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Article

Primer: Confidentiality in Addiction Treatment

Topics: Addiction | Addiction Treatment | Clinical practice | Confidentiality | HIPAA

Addiction remains stigmatized. In order to safeguard and encourage patient access to care, there are special privacy protections for individuals with substance use disorders (SUDs). This update will cover what you need to know using clinical vignettes. Clinical Scenario 1a: A 36-year-old man with heroin use disorder presents to your office for pharma

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Expert Q&A

Treating Addiction in Patients Transitioning to/from Incarceration

Topics: Addiction | Addiction Treatment | Buprenorphine | Clinical practice | Incarceration | Methadone | Naltrexone | Opioid epidemic | Opioid Use Disorder | Opioids | Overdose | Prison | Substance use disorders

CATR: Could you tell us a bit about your background in working with people with addiction in the criminal justice system? Dr. Cropsey: I am a clinical psychologist and professor in the Department of Psychiatry at the University of Alabama at Birmingham. I conduct research and provide clinical care to patients with addiction within the criminal justice

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News of Note

New Generic Versions of Naloxone

Topics: Addiction | Addiction Treatment | Clinical practice | Medication | Naloxone | News of Note | Opioid epidemic | Opioid Use Disorder | Opioids | Overdose | Pharmacology

Naloxone, a rescue medication effective for reversing opioid overdoses, will soon be available in two generic forms for layperson use. Naloxone nasal spray is the generic version of branded Narcan Nasal, which currently sells for $150 for two doses. The generic version will be much cheaper. Naloxone auto-injector is the generic version of Evzio au

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News of Note

Opioid Use Disorder: Is There an App for That?

Topics: Addiction | Addiction Treatment | Clinical practice | Cognitive Behavioral Therapy | News of Note | Opioid epidemic | Opioid Use Disorder | Opioids | Technology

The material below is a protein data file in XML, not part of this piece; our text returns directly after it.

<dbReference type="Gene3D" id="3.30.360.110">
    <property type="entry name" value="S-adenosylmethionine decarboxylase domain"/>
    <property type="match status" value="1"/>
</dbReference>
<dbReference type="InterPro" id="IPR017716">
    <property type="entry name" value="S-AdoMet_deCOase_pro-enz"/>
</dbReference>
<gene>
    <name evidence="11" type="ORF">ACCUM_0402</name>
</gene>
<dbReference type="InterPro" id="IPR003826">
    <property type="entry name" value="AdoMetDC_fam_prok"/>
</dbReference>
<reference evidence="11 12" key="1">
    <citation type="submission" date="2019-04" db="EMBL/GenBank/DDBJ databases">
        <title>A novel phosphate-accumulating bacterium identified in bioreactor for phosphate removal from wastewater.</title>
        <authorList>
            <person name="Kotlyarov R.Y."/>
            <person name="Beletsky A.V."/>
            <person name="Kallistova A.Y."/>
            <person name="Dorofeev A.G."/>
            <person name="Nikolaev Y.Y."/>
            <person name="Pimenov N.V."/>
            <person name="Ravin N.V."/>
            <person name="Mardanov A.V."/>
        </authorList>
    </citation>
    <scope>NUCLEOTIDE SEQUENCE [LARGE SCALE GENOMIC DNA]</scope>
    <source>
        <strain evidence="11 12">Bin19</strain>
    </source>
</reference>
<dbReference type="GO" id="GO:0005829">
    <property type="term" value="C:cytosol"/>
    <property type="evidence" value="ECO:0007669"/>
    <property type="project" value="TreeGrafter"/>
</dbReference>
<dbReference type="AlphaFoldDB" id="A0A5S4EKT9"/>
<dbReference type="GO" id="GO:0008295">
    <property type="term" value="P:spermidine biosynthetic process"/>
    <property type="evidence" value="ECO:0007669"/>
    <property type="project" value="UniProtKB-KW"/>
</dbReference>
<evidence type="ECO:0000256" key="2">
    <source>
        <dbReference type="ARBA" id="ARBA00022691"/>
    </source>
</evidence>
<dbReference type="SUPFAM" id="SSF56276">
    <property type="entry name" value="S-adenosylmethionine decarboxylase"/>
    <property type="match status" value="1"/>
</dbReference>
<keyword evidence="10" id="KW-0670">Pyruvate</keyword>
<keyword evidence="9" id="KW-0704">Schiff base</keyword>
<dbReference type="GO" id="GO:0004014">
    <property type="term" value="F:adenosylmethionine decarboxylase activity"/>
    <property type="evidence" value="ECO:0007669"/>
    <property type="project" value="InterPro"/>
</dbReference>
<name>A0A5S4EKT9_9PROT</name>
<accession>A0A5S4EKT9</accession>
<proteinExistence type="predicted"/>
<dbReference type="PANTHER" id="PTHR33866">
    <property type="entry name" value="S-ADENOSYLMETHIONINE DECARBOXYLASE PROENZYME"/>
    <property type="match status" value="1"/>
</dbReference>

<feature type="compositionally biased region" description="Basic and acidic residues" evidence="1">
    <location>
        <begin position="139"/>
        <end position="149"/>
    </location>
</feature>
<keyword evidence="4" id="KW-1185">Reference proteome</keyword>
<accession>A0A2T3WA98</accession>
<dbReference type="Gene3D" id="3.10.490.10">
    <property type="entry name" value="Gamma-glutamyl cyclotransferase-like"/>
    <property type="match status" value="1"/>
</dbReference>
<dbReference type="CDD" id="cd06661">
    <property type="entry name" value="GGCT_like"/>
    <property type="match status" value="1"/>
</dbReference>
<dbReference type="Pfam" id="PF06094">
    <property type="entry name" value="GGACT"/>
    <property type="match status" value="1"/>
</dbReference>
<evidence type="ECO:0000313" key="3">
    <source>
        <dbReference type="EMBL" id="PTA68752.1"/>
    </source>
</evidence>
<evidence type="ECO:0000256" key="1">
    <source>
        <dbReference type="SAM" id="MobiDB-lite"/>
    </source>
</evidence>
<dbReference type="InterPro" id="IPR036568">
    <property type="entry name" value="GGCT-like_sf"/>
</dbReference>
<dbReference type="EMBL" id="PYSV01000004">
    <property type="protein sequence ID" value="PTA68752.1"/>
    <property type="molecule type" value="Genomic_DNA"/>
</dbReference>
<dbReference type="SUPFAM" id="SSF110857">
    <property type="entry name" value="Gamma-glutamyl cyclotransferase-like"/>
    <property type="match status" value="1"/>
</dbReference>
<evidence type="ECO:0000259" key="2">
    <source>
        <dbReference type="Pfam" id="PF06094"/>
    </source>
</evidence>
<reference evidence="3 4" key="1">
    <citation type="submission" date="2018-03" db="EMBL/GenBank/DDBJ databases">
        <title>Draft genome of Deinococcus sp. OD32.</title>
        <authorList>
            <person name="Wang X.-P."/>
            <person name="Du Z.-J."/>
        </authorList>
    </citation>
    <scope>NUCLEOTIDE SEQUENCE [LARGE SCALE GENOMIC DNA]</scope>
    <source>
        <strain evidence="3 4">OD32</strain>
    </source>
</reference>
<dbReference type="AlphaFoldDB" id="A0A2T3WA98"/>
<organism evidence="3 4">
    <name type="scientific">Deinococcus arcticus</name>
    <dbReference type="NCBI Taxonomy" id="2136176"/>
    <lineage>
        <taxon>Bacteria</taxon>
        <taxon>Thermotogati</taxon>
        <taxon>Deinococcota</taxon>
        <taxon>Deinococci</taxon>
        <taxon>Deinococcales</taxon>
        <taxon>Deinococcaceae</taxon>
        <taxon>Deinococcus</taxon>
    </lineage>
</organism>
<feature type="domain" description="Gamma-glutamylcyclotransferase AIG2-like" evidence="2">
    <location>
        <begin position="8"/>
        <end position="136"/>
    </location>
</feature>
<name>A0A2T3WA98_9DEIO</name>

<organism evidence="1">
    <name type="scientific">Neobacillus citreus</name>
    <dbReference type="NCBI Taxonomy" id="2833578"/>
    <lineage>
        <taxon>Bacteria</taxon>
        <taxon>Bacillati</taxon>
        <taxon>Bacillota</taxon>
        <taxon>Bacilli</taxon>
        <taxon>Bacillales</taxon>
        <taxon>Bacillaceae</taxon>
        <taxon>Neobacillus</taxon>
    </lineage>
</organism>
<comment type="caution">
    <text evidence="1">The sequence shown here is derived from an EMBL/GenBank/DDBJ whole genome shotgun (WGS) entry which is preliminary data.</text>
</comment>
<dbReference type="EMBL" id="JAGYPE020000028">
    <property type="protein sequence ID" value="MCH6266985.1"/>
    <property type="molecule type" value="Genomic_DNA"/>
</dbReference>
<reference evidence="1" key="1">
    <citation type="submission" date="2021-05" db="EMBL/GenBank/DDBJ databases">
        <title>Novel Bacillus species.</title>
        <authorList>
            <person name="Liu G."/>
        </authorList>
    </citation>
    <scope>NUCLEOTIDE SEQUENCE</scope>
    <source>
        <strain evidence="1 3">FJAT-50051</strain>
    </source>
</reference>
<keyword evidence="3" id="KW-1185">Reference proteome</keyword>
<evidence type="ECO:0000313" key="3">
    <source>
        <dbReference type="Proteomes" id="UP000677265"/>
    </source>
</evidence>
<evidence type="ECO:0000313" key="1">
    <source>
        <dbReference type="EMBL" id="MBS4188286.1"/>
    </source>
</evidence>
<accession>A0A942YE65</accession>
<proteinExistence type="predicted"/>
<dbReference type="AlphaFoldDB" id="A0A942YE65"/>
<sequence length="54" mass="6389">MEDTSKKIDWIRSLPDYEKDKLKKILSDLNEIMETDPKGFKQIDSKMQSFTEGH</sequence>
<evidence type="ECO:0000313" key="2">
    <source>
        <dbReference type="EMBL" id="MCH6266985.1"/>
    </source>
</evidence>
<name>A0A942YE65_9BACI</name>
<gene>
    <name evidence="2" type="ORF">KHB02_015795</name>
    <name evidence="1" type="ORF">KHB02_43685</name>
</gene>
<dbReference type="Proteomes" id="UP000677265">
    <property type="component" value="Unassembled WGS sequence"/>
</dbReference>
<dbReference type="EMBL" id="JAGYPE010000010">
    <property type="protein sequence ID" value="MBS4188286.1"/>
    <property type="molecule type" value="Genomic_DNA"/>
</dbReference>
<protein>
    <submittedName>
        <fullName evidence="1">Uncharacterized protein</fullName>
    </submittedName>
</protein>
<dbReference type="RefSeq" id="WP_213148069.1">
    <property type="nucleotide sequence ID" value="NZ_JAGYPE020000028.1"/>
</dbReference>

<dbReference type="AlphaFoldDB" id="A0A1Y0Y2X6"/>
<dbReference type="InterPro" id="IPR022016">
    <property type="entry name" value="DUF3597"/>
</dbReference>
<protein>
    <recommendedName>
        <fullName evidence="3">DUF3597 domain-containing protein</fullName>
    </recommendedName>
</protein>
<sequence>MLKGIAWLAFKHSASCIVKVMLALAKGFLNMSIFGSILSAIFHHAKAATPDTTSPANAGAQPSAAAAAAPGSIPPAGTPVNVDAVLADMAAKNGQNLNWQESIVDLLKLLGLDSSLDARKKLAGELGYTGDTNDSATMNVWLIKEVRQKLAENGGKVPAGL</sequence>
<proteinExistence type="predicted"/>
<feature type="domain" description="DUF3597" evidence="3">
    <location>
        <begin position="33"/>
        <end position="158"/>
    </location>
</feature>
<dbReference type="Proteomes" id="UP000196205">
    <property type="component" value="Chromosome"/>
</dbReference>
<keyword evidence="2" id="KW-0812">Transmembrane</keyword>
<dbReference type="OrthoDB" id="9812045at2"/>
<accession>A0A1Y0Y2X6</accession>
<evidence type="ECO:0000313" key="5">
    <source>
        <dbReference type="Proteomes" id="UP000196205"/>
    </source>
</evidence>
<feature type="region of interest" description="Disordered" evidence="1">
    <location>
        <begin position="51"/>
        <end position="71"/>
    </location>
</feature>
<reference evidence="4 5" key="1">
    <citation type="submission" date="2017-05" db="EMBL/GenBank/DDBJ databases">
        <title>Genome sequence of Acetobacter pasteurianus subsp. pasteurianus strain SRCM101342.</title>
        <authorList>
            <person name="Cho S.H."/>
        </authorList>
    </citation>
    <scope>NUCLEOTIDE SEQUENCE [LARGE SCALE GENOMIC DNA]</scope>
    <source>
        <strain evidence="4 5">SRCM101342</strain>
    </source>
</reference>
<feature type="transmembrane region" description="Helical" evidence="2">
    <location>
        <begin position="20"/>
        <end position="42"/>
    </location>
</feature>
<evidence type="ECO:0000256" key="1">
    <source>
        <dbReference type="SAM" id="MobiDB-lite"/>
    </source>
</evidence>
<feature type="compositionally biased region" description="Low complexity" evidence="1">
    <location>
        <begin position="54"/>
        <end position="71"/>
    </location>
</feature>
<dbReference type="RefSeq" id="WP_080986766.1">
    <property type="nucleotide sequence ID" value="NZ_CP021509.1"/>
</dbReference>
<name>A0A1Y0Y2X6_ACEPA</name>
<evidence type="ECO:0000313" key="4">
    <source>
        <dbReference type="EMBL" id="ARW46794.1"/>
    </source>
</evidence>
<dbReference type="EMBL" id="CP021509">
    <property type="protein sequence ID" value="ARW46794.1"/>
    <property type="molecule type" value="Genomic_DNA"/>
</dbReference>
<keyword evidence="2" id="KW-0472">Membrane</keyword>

In December 2018, the FDA announced its approval of reSET-O, a new mobile medical app marketed by Pear Therapeutics to treat opioid use disorder (OUD). Mobile medical apps (MMAs) are a rapidly expanding class of smartphone apps intended to improve patient health and wellness. The FDA defines MMAs as software programs that run on smartphones and “trans

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Research Update

Gabapentin Enacarbil XR Efficacy Less Than Expected for AUD

Topics: Addiction | Addiction Treatment | Alcohol | Alcohol use disorder | Alcoholism | Clinical practice | extended-release | Medication | Novel Medications | Pharmacology | Psychopharmacology | Research Update

Review of: Falk DE et al, Alcohol Clin Exp Res 2019;43(1):158–169 Gabapentin enacarbil extended-release (GE-XR) (Horizant) is an extended-release version of gabapentin. GE-XR is a prodrug, meaning that once ingested it is metabolized into gabapentin. It is currently approved for treatment of postherpetic neuralgia and restless legs syndrome. It di

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Clinical Update

A Guide to Online and Overseas Pharmacies

Topics: Clinical practice | Generics | Insurance | Internet | Pharmacy | Practice Tools and Tips | Prescription costs

You’ve probably seen these scenarios in your practice. A patient doing well on Latuda can’t afford the $800 monthly cost with a new insurance plan. Another patient on disulfiram can’t find the medication because there is a nationwide shortage. Someone else expresses interest in medications used in other countries like amisulpride, tianeptine, or a